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Transformations of Functions

Functions can be translated (shifted vertically or hoizontally without change of scale or shape), reflected (resulting in a curve that is the mirror image of another curve, where the 'mirror' may be an axis or a line should as y = x), and magnified (sretched or shrunk in one or more directions).

Sine and cosine functions have transformations similar to linear and quadratic functions.

Transformations of Functions

Functions have transformations of the following types:

$f(x) + d$ Vertical translation Translation d units vertically upwards
$f(x + c)$ Horizontal translation Translation c units horizontally to the left
$-f(x)$ Reflection across x-axis Every value of y is made negative
$f(-x)$ Reflection across the y-axis Every x-value is made negative
$a⋅f(x)$ Vertical stretch Stretch by a factor of a in the vertical direction
$f(bx)$ Horizontal stretch Stretch by a factor of 1/b in the horizontal direction
Graph
Mathematics question

The function $f(x)$ can be translated upwards (d), translated sideways (-c), stretched vertically (a), stetched horizontally ($1/b$), reflected in the $x$-axis (-f(x)) and reflected in the $y$-axis (f(-x)), by means of different constants in the equation: $y= af(bx - c) + d$

Rational Function Transformations

A function of the form $x↦{ax+b}/{cx+d}$, where $x≠d/c$, and $a$, $b$, $c$ and $d$ are constants, is called a simple rational function.

These functions have both a horizontal and vertical asymptote.

In general, the function $y = {ax + b}/{cx + d}$ can be rewritten to $y= A/{B(x-h)} + k$

where A is the vertical stretch factor, B is the reciprocal of the horizontal stretch factor, and $( \table h;k )$ is the translation in the $( \table x;y )$ directions.

Transformation of a function

Multiple Transformation Example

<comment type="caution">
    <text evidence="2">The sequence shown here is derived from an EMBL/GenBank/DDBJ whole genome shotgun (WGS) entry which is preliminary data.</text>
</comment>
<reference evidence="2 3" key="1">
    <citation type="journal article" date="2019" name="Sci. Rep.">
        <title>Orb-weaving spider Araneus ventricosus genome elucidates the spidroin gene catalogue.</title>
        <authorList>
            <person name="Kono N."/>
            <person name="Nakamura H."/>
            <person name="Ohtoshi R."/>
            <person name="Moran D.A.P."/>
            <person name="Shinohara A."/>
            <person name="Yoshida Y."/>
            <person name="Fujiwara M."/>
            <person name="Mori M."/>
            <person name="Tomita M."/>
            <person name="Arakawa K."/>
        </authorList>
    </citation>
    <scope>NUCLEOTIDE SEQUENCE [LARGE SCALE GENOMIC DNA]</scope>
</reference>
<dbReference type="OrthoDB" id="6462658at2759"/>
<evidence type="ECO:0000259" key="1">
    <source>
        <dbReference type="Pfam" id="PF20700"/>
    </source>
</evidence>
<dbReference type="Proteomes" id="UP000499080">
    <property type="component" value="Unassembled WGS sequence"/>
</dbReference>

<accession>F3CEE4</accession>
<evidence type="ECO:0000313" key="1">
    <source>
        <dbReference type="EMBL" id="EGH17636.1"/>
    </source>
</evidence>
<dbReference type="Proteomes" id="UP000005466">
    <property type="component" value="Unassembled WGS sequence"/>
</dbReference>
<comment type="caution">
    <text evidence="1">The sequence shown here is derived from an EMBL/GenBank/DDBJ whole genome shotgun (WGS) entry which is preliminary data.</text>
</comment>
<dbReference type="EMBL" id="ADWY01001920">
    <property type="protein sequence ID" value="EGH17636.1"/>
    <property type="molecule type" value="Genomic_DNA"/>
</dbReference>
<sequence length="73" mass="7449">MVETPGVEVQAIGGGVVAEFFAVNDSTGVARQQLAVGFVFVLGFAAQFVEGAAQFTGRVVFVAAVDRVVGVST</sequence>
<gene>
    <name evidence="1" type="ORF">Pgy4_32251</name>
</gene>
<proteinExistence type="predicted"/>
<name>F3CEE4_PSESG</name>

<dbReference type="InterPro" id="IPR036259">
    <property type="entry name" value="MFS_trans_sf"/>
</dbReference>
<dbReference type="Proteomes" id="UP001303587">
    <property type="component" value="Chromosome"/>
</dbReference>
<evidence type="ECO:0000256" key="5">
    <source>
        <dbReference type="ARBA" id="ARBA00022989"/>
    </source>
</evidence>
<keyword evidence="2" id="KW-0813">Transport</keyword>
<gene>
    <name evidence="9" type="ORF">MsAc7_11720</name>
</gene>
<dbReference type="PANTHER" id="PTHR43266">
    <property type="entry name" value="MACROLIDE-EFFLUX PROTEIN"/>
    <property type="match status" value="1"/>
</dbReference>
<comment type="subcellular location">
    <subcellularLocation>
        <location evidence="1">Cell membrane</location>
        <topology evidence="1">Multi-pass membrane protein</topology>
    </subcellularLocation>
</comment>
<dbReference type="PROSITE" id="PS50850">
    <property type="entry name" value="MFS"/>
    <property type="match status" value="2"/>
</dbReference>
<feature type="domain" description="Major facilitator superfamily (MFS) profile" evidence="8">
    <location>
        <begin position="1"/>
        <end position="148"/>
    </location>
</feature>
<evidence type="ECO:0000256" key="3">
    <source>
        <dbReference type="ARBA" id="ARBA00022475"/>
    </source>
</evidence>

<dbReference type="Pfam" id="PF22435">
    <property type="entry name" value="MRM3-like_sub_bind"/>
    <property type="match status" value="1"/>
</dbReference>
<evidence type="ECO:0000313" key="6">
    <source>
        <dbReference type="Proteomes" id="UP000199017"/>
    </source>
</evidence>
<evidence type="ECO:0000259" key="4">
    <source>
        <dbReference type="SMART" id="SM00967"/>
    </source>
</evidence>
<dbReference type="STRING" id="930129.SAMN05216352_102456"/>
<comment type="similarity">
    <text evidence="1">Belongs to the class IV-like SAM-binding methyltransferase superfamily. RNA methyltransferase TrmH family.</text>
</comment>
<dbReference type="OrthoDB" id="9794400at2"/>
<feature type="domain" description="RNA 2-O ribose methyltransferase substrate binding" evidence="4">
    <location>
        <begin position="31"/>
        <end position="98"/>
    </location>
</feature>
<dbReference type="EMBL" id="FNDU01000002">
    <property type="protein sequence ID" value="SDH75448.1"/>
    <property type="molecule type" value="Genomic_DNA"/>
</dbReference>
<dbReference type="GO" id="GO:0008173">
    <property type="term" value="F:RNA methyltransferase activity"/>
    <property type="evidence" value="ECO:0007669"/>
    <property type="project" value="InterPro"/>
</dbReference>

Find the function $y=g(x)$ which results when transforming the function $x↦1/x$ by: a vertical stretch by factor $1/2$, a horizontal stretch by factor $3$, and a translation of $[\table 2;-3]$:

The vertical stretch of $1/2$ [general: ${f(x)}/2$] results in $1/{2x}$

The horizontal stretch of $3$ [general: ${f(x/3)}$] results in $3/{2x}$

The translation of of $[\table 2;-3]$ [general: ${f(x-2)-3}$] results in $3/{2(x-2)}-3$

$g(x) = 3/{2(x-2)}-3 = 3/{2x-4}-{3(2x-4)}/{(2x-4)} = {3-6x+12}/{(2x-4)} = {-3x+{15}/2}/{(x-2)}$

The asymptotes of $1/x$ are $x=0$ and $y=0$, so the asymptotes of the transformation are the translation parameters: $x-2=0$ ⇒ $x=2$, and $y=a/c={-3}/1=-3$

Invariant Points

As the name suggests, invariant points do not move under a transformation. If there is no translation, a polynomial which passes through zero will still pass through zero irrespective of any stretching or inversions which occur.

Mathematics question

The zeros of $f(x)$ become vertical asymptote values of $1/{f(x)}$

The vertical asymptote values of $f(x)$ become zeros of $1/{f(x)}$

Maximum values of $f(x)$ become minimum values of $1/{f(x)}$

Minimum values of $f(x)$ become maximum values of $1/{f(x)}$

When $f(x)>0$, $1/{f(x)}>0$

When $f(x)<0$, $1/{f(x)}<0$

When $f(x)→0$, $1/{f(x)}→±∞$

When $1/{f(x)}→0$, $f(x)→±∞$

Content © Andrew Bone. All rights reserved. Created : September 26, 2014

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